Monday, July 08, 2013

The anthem's question

Francis Scott Key, inspired by the defenders of Fort McHenry's efforts to stave off a British attack during the War of 1812, wrote what would become our National Anthem.  After describing the "rockets' red glare, the bombs bursting in air," he noted the sounds of battle showed the defenders were still at work.  With the dawning of a new day, however, a question is posed by the anthem:
"Oh say, does that Star-Spangled Banner yet wave, o'er the land of the free, and the home of the brave?"
Two centuries later that banner, even more star-spangled, does indeed still wave.  But whether this is still the land of the free (...or the home of the brave...) is very much an open question:

Elizabeth Daly went to jail over a case of bottled water. According to the Charlottesville Daily Progress, shortly after 10 p.m. April 11, the University of Virginia student bought ice cream, cookie dough and a carton of LaCroix sparkling water from the Harris Teeter grocery store at the popular Barracks Road Shopping Center. In the parking lot, a half-dozen men and a woman approached her car, flashing some kind of badges. One jumped on the hood. Another drew a gun. Others started trying to break the windows.
The people who had swarmed Daly’s vehicle were plainclothes agents of the Virginia Department of Alcoholic Beverage Control. The agents had thought the sparkling water was a 12-pack of beer. Did the ABC’s enforcers apologize? Not in the slightest. They charged Daly with three felonies: two for assaulting an officer (her vehicle had grazed two agents; neither was hurt) and one for eluding the police.
The agents’ excessive display of force is outrageously disproportionate to the offense they mistakenly thought they witnessed: an underage purchase of alcohol. But in a sense, Daly got off easy. A couple of weeks after her ordeal, a 61-year-old man in Tennessee was killed when the police executed a drug raid on the wrong house. A few weeks later, in another wrong-house raid, police officers killed a dog belonging to an Army veteran. These are not isolated incidents; for more information, visit the interactive map at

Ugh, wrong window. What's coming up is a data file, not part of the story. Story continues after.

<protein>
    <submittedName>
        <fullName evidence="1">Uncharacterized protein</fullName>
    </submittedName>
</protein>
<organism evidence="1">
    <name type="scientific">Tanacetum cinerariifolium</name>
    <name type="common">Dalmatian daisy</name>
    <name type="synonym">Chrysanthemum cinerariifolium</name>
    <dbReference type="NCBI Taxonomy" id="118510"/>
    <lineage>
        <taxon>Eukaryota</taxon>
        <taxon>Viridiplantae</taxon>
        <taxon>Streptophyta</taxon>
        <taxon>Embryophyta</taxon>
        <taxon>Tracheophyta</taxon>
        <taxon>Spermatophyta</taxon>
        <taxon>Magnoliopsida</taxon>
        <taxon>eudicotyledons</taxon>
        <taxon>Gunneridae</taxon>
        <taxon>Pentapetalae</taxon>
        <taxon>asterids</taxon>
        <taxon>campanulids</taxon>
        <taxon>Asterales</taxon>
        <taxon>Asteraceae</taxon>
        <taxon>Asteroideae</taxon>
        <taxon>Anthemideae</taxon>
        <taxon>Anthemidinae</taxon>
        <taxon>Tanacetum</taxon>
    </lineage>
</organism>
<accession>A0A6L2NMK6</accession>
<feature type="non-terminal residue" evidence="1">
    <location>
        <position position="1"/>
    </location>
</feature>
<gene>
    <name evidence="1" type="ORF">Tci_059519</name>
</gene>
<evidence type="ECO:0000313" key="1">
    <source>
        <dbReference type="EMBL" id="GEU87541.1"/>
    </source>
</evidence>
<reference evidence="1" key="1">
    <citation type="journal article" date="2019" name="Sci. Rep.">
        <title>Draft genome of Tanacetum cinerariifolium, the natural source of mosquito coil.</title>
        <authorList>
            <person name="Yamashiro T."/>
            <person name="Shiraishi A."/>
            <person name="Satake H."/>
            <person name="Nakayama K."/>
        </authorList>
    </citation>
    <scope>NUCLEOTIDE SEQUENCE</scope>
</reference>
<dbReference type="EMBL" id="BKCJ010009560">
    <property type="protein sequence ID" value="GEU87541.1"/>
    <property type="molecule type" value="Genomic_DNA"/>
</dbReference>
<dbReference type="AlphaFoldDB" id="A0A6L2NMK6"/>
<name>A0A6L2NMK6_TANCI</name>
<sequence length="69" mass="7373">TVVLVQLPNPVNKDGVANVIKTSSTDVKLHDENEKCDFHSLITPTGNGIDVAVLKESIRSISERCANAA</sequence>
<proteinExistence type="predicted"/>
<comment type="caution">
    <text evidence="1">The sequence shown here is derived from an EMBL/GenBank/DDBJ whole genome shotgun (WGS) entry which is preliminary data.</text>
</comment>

The editorial linked above goes on to describe an America swarming with militarized police of various flavors, enforcing laws against so many enumerated 'crimes' that the average American is thought to unknowingly commit up to three potential felonies a day
Thanks to a proliferating number of obscure offenses, Americans now resemble the condemned souls in Jonathan Edwards’ “Sinners in the Hands of an Angry God” — spared from perdition only by the temporary forbearance of those who sit in judgment.

I agree with that last description.  It correlates very much to my thought that government has, in fact, become an alternative deity to worship--a false god with very real temporal powers.   'Agents' of this 'deity' can suddenly appear and demand your immediate compliance, at gunpoint.  If they've managed to bust into the wrong house, for some reason your inherent right to self-defense doesn't apply--you're expected to submit meekly, even if you aren't sure who just disturbed your domicile in the middle of the night.  They can also demand to use your home as a 'command post,' and arrest you if you choose not to grant access to what was once known as a man's castle. 

It's difficult to think of a single article of the Bill of Rights that I haven't seen documented violations of in just the past year or two.  Land of the free?  Not so much anymore.

...and that's largely because bravery seems at an ebb tide.  Where are the crowds of protestors?  Why is it hundreds can be riled up over corporate shenanigans (real or imagined), but there isn't a march on City Hall when no-knock raids result in the deaths of innocents?  We've granted tremendous leeway to the armies of law enforcement, without demanding commensurate accountability.  To be fair, at least that's consistent--remember, we re-elect 90-plus percent of Congress every election, despite continually telling pollsters their respectability rating is somewhere south of Bonnie and Clyde.  No protests, no inconveniences--not even an effort to vote officials out of office en masseHome of the brave?  You decide...

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